Thirteen faculty members have been awarded 2022 Walter Channing Cabot Fellowships for their outstanding publications:

  • Dan Carpenter, Allie S. Freed Professor of Government, “Democracy by Petition: Popular Politics in Transformation, 1790- 1870,” (Cambridge: Harvard University Press, 2021).
  • Teju Cole, Gore Vidal Professor of the Practice of Creative Writing, “Black Paper: Writing in a Dark Time,” (Chicago: University of Chicago Press, 2021).
  • David Cutler, Otto Eckstein Professor of Economics, “Survival of the City: Living and Thriving in an Age of Isolation,” (New York: Penguin Press, 2021).
  • Sam Gershman, Professor of Psychology, “What Makes Us Smart: The Computational Logic of Human Cognition,” (Princeton: Princeton University Press, 2021).
  • Ed Glaeser, Fred and Eleanor Glimp Professor of Economics; Chair of the Department of Economics, “Survival of the City: Living and Thriving in an Age of Isolation,” (New York: Penguin Press, 2021).
  • Claudia Goldin, Henry Lee Professor of Economics, “Career and Family: Women’s Century-Long Journey toward Equity,” (Princeton: Princeton University Press, 2021).
  • Jeffrey Hamburger, Kuno Francke Professor of German Art and Culture, “Color in Cusanus Stuttgart,” (Germany: Hiersemann Verlag, 2021).
  • Jinah Kim, George P. Bickford Professor of Indian and South Asian Art, “Garland of Visions: Color, Tantra, and a Material History of Indian Painting,” (Oakland: University of California Press, 2021).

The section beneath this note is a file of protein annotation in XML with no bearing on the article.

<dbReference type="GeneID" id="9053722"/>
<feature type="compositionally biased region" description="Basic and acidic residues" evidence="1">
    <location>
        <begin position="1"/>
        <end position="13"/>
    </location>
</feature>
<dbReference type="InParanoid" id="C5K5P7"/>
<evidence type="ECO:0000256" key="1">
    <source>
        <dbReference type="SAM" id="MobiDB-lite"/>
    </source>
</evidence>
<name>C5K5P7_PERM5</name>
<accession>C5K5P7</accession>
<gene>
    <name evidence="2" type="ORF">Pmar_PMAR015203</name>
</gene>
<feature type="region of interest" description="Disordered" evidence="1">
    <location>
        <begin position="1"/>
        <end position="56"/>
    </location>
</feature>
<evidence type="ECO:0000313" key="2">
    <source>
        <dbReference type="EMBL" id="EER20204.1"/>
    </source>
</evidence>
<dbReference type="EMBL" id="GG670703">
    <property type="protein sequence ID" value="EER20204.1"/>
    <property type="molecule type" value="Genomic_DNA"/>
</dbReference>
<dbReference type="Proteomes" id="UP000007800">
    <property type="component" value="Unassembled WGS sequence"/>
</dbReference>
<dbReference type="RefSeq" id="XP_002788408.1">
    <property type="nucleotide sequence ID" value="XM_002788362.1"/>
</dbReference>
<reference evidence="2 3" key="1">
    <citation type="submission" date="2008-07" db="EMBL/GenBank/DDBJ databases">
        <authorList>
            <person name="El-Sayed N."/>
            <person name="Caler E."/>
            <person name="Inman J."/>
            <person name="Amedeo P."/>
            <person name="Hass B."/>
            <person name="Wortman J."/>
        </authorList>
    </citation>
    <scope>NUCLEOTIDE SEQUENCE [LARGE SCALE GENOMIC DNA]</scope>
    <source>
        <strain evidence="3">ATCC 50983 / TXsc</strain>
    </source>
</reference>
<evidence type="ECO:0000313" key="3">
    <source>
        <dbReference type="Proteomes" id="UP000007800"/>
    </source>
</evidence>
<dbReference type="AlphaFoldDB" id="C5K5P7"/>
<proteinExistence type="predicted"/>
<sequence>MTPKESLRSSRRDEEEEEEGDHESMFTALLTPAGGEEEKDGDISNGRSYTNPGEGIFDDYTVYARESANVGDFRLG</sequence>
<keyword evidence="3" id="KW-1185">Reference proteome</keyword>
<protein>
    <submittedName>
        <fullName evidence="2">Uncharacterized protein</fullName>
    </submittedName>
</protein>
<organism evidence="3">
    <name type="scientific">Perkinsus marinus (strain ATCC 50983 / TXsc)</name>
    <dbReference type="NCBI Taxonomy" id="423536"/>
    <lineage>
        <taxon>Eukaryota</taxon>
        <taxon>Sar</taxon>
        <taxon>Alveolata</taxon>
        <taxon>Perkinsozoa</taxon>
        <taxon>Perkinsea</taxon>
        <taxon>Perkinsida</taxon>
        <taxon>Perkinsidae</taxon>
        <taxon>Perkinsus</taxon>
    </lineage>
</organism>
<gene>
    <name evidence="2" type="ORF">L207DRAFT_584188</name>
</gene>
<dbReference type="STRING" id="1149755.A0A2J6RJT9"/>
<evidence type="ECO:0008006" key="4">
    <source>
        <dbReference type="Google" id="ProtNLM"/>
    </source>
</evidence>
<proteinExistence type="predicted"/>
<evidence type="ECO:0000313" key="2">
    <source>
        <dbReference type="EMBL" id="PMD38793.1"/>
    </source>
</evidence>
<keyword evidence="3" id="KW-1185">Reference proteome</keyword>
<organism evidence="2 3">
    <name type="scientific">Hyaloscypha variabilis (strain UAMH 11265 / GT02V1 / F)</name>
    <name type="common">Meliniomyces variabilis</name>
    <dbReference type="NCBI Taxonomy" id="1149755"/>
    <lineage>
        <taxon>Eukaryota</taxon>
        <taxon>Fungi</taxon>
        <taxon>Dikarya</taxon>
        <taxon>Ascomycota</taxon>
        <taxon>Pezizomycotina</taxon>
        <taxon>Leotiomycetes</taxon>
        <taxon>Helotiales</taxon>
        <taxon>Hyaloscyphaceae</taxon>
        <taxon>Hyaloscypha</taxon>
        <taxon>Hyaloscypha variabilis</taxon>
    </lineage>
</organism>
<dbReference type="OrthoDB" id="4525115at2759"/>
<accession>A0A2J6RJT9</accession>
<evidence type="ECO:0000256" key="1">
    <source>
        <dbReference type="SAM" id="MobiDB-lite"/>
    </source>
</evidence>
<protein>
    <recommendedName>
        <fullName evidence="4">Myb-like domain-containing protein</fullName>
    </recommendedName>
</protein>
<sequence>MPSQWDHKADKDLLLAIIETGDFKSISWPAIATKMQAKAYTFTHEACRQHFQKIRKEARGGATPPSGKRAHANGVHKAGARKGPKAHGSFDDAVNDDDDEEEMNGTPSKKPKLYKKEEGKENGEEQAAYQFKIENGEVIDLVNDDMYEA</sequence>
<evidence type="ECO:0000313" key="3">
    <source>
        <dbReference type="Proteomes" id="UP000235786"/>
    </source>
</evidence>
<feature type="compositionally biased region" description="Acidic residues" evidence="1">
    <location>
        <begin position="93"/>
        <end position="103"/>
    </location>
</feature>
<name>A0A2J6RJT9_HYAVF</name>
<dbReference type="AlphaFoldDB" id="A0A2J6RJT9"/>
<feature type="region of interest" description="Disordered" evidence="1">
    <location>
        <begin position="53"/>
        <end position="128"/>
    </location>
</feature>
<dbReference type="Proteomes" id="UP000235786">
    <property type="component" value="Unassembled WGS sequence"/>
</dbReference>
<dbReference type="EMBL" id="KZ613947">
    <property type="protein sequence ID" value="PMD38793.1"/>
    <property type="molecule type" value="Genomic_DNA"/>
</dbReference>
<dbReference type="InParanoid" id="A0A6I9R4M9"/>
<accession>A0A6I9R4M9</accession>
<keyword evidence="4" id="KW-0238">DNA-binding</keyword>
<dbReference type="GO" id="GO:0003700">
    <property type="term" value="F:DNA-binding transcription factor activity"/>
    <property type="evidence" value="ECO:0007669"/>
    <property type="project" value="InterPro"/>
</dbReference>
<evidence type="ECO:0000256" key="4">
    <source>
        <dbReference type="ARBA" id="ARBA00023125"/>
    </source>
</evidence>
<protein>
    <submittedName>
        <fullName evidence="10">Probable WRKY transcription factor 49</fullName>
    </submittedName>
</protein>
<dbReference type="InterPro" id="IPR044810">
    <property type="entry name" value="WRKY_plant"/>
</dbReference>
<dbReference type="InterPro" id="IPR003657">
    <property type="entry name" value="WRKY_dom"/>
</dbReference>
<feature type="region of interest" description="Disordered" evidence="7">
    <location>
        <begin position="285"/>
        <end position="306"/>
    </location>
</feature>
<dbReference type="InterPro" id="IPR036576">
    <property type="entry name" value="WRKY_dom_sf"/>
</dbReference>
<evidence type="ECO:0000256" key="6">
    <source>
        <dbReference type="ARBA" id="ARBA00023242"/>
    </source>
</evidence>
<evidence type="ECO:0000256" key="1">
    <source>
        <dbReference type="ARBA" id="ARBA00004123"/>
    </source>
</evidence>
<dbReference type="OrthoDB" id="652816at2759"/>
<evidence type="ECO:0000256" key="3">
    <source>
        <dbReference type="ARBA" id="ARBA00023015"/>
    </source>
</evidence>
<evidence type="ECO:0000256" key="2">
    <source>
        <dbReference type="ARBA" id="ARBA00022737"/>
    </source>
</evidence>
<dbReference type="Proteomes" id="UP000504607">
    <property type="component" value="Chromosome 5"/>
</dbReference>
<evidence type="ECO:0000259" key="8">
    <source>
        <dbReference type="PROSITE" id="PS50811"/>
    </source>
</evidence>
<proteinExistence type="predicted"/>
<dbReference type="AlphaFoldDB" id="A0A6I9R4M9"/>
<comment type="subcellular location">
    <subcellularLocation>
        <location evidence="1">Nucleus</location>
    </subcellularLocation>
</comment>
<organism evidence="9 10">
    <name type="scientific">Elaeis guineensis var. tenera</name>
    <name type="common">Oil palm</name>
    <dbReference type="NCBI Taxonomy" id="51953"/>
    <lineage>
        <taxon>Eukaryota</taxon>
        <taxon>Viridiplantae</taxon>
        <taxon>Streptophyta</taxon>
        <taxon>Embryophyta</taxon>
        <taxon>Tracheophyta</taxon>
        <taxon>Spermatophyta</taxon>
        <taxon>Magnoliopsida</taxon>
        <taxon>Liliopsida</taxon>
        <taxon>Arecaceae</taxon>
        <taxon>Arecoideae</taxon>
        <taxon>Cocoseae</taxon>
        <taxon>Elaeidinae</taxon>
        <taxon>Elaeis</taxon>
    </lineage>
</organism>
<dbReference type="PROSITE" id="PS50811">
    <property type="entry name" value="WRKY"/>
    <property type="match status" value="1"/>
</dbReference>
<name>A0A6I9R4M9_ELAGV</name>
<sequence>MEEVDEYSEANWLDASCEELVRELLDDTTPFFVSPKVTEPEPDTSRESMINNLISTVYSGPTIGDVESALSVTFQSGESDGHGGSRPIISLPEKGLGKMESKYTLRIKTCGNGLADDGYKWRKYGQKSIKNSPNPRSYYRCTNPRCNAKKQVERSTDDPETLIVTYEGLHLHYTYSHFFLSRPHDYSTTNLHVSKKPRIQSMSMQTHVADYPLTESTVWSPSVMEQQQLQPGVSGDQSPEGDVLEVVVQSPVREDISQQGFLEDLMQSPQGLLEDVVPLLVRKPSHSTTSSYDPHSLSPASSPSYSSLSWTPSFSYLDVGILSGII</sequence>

• Tiya Miles, Michael Garvey Professor of History and Radcliffe Alumnae Professor, “All That She Carried: The Journey of Ashley’s Sack, a Black Family Keepsake,” (New York: Random House, 2021).
  • Luke Menand, Lee Simpkins Family Professor of Arts and Sciences; Anne T. and Robert M. Bass Professor of English, “The Free World: Art and Thought in the Cold War,” (New York: Farrar, Straus and Giroux, 2021).
  • Serhii Plokhii, Mykhailo S. Hrushevs’kyi Professor of Ukrainian History, “Nuclear Folly: A History of the Cuban Missile Crisis,” (New York: Norton, 2021).
  • Sarah Richardson, Professor of the History of Science and of Studies of Women, Gender, and Sexuality, “The Maternal Imprint: The Contested Science of Maternal- Fetal Effects,” (Chicago: University of Chicago Press, 2021).
  • Victor Seow, Assistant Professor of the History of Science, “Carbon Technocracy: Energy Regimes in Modern East Asia,” (Chicago: University of Chicago Press, 2021).